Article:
3 Assessment Mistakes Trainers Make

Although I do not want to emphasize the profession I saw, I was subject to an assessment. The regular evaluation was and covered a combination of static and motion. These are three assessment mistakes I observed;

  1. He gave me some basic exercises that were not relevant to the assessment. 
  2. He did not base his exercise selections on his observations. 
  3. He also didn’t watch me do the exercises. 

Although I don’t understand this, I know these are common errors coaches, trainers, and therapists make. They do basic assessments and give exercises that are not based on the assessment.

How to Correct the 3 Assessment Mistakes Trainers Make

1. Give relevant basic exercises.

Certified personal trainers are highly skilled in many training methods and techniques. Not every client that seeks your assistance is ready to lift weights or do box jumps. While sharing new strategies with clients is fun, you must also address the basics. Sometimes this means addressing flexibility, muscular imbalances, and postural or balance issues.

For example, John Izzo’s simple shoulder girdle evaluation gives him a good idea of which exercises to avoid and which activities to focus on to improve shoulder function.

2. Base your exercise selection on the assessment.

Many trainers don’t take the time to tailor their training to each client’s needs and skills. They train clients in a generic way that can lead to injury, boredom, and a failure to meet the client’s goals. This could cause a client to abandon the program. The trainer must see the client through their eyes. They should use exercises and components that are safe and effective, and fun and which aim to achieve the client’s goals. It takes practice and time, but a client-trainer relationship will be strengthened if they are honest with their clients.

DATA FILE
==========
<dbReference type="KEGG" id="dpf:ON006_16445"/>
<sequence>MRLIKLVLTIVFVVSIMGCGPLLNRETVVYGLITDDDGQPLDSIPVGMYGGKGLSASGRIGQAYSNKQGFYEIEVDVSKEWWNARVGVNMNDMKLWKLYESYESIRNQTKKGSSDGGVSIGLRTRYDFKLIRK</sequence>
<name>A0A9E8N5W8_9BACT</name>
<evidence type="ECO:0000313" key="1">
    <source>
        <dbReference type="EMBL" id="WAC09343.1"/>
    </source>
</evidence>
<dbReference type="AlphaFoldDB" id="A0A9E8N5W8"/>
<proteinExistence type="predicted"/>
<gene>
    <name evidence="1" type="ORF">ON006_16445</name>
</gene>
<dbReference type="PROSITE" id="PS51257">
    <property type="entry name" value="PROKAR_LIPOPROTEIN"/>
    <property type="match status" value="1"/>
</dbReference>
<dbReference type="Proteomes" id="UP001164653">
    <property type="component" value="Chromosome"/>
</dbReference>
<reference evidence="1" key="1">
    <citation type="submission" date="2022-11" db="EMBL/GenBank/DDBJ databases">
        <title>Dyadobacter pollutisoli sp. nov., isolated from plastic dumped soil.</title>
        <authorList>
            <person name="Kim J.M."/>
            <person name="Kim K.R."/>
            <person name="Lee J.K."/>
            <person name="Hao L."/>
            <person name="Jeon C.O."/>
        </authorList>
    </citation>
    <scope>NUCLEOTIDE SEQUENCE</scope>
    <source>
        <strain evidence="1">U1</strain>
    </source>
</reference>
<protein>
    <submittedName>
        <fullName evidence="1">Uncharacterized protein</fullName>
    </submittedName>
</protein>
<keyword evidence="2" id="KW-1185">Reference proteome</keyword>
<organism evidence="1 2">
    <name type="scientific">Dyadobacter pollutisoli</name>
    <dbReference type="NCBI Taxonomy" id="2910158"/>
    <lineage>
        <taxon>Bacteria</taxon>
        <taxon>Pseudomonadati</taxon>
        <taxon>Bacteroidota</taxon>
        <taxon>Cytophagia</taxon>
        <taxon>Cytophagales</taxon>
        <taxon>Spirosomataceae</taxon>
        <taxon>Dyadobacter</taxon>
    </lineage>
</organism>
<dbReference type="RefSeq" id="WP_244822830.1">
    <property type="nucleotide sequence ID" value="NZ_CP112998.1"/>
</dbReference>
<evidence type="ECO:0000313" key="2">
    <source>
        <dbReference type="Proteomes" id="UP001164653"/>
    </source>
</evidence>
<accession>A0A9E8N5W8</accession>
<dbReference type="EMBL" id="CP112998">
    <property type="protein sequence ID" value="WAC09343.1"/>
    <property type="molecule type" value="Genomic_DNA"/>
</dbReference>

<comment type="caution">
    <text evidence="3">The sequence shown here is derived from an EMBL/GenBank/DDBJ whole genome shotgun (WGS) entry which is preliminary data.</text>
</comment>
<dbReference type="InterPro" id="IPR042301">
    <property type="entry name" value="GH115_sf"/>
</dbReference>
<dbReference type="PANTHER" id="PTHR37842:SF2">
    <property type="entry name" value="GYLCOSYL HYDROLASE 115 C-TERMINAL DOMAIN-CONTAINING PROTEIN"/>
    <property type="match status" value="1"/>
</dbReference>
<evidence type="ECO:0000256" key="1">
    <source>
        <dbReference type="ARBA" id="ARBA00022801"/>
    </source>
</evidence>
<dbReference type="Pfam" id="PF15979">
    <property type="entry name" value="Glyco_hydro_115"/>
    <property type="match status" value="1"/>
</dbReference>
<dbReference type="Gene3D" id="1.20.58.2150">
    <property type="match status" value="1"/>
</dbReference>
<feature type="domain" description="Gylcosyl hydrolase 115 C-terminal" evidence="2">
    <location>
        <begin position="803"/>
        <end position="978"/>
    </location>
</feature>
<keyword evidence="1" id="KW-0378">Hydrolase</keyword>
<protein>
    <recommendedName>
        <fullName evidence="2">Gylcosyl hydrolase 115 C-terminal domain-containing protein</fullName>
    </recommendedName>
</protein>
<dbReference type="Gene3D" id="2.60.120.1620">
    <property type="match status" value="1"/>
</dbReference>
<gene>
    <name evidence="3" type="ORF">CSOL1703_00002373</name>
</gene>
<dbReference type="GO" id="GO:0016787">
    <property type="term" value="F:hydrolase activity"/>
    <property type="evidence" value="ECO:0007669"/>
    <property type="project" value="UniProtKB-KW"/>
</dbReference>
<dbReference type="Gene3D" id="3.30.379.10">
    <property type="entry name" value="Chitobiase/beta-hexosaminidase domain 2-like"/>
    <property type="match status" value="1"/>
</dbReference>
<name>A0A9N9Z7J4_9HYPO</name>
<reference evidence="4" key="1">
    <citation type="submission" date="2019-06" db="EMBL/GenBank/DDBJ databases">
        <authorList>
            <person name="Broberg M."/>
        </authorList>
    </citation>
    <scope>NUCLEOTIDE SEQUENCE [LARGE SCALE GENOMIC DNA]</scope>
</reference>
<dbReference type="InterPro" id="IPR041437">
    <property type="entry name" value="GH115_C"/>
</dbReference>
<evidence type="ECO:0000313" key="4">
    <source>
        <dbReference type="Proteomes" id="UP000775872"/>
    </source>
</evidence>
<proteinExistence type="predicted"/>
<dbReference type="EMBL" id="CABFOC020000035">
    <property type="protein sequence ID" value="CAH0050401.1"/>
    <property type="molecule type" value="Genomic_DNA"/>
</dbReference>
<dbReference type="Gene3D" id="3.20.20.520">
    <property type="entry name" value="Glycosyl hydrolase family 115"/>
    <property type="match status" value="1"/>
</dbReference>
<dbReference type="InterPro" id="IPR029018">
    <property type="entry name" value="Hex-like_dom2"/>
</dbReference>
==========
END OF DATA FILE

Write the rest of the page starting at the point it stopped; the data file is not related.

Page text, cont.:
After watching Nick Rosencutter’s presentation, I can see that the assessment is used to help him determine the best exercise for his triple-athlete hip assessment. This allows him to decide which exercises his athletes should perform and what progressions they should follow.

3. Observe if the clients follow the proper procedures.

Make sure that they follow the checklist. Make sure they fill in all information on the form you give them. Ensure that they complete the form correctly. Make sure they follow the procedure if you have a specific way for them to handle a situation. Make sure that they follow the rules if you have them.

For instance, Anthony Mychal focuses on what he is looking for in his foot before anything else. Before one can improve athleticism, it is essential to have the correct foot position.

It is not just about the goals you set for yourself but also the process of getting there that matters. This can help you in your daily life as well. If you are trying to lose weight, it is not just about the number on the scale that matters. It is also about the process of eating healthy and exercising that matters.

Not giving trainees time to process information is an assessment mistake.

It’s easy to lose yourself in the excitement of leading a new team. But don’t forget to slow down and give your trainees a chance to process information. This can be more challenging for online training. You can’t see people’s facial expressions or body language to gauge their reactions. This is where a smartly designed survey or an instructor-led debrief can be beneficial. Make sure to include time for these activities in your training plan. You can also incorporate a short survey at the end of each training session to check for comprehension. You can ask trainees to rate their level of awareness on a scale of 1 (didn’t understand anything) to 5 (fully understood everything). This way, you can see what concepts need more attention.

Keep doing the exercises and assessments you’re happy with.

Learn some unconventional assessments to help you and your clients achieve better results.  Click here.

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